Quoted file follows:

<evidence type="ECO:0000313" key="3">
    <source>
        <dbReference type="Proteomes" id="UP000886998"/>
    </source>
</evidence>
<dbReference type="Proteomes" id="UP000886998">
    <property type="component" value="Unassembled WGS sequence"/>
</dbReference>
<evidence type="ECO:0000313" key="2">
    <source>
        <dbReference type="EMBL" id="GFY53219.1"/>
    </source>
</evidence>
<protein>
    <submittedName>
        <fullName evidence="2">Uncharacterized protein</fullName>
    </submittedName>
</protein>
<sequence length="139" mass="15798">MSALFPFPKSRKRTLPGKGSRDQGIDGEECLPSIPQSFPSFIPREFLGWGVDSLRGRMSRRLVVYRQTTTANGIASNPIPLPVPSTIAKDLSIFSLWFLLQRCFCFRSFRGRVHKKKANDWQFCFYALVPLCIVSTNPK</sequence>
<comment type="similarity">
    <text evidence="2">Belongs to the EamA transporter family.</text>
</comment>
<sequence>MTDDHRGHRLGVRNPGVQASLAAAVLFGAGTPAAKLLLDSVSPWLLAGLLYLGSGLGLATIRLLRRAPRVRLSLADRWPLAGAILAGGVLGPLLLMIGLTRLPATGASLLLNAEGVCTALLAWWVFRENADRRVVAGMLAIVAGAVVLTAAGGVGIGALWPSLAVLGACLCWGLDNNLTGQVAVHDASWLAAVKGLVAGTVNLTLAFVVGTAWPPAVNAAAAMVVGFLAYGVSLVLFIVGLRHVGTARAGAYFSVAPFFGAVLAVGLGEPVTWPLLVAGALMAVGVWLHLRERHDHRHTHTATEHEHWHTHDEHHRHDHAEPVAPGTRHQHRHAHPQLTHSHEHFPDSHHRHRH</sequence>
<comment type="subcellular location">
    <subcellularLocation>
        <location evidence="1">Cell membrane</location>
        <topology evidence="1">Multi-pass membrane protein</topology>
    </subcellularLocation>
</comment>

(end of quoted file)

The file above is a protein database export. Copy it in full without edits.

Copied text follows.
<evidence type="ECO:0000313" key="3">
    <source>
        <dbReference type="Proteomes" id="UP000886998"/>
    </source>
</evidence>
<dbReference type="Proteomes" id="UP000886998">
    <property type="component" value="Unassembled WGS sequence"/>
</dbReference>
<evidence type="ECO:0000313" key="2">
    <source>
        <dbReference type="EMBL" id="GFY53219.1"/>
    </source>
</evidence>
<protein>
    <submittedName>
        <fullName evidence="2">Uncharacterized protein</fullName>
    </submittedName>
</protein>
<sequence length="139" mass="15798">MSALFPFPKSRKRTLPGKGSRDQGIDGEECLPSIPQSFPSFIPREFLGWGVDSLRGRMSRRLVVYRQTTTANGIASNPIPLPVPSTIAKDLSIFSLWFLLQRCFCFRSFRGRVHKKKANDWQFCFYALVPLCIVSTNPK</sequence>
<comment type="similarity">
    <text evidence="2">Belongs to the EamA transporter family.</text>
</comment>
<sequence>MTDDHRGHRLGVRNPGVQASLAAAVLFGAGTPAAKLLLDSVSPWLLAGLLYLGSGLGLATIRLLRRAPRVRLSLADRWPLAGAILAGGVLGPLLLMIGLTRLPATGASLLLNAEGVCTALLAWWVFRENADRRVVAGMLAIVAGAVVLTAAGGVGIGALWPSLAVLGACLCWGLDNNLTGQVAVHDASWLAAVKGLVAGTVNLTLAFVVGTAWPPAVNAAAAMVVGFLAYGVSLVLFIVGLRHVGTARAGAYFSVAPFFGAVLAVGLGEPVTWPLLVAGALMAVGVWLHLRERHDHRHTHTATEHEHWHTHDEHHRHDHAEPVAPGTRHQHRHAHPQLTHSHEHFPDSHHRHRH</sequence>
<comment type="subcellular location">
    <subcellularLocation>
        <location evidence="1">Cell membrane</location>
        <topology evidence="1">Multi-pass membrane protein</topology>
    </subcellularLocation>
</comment>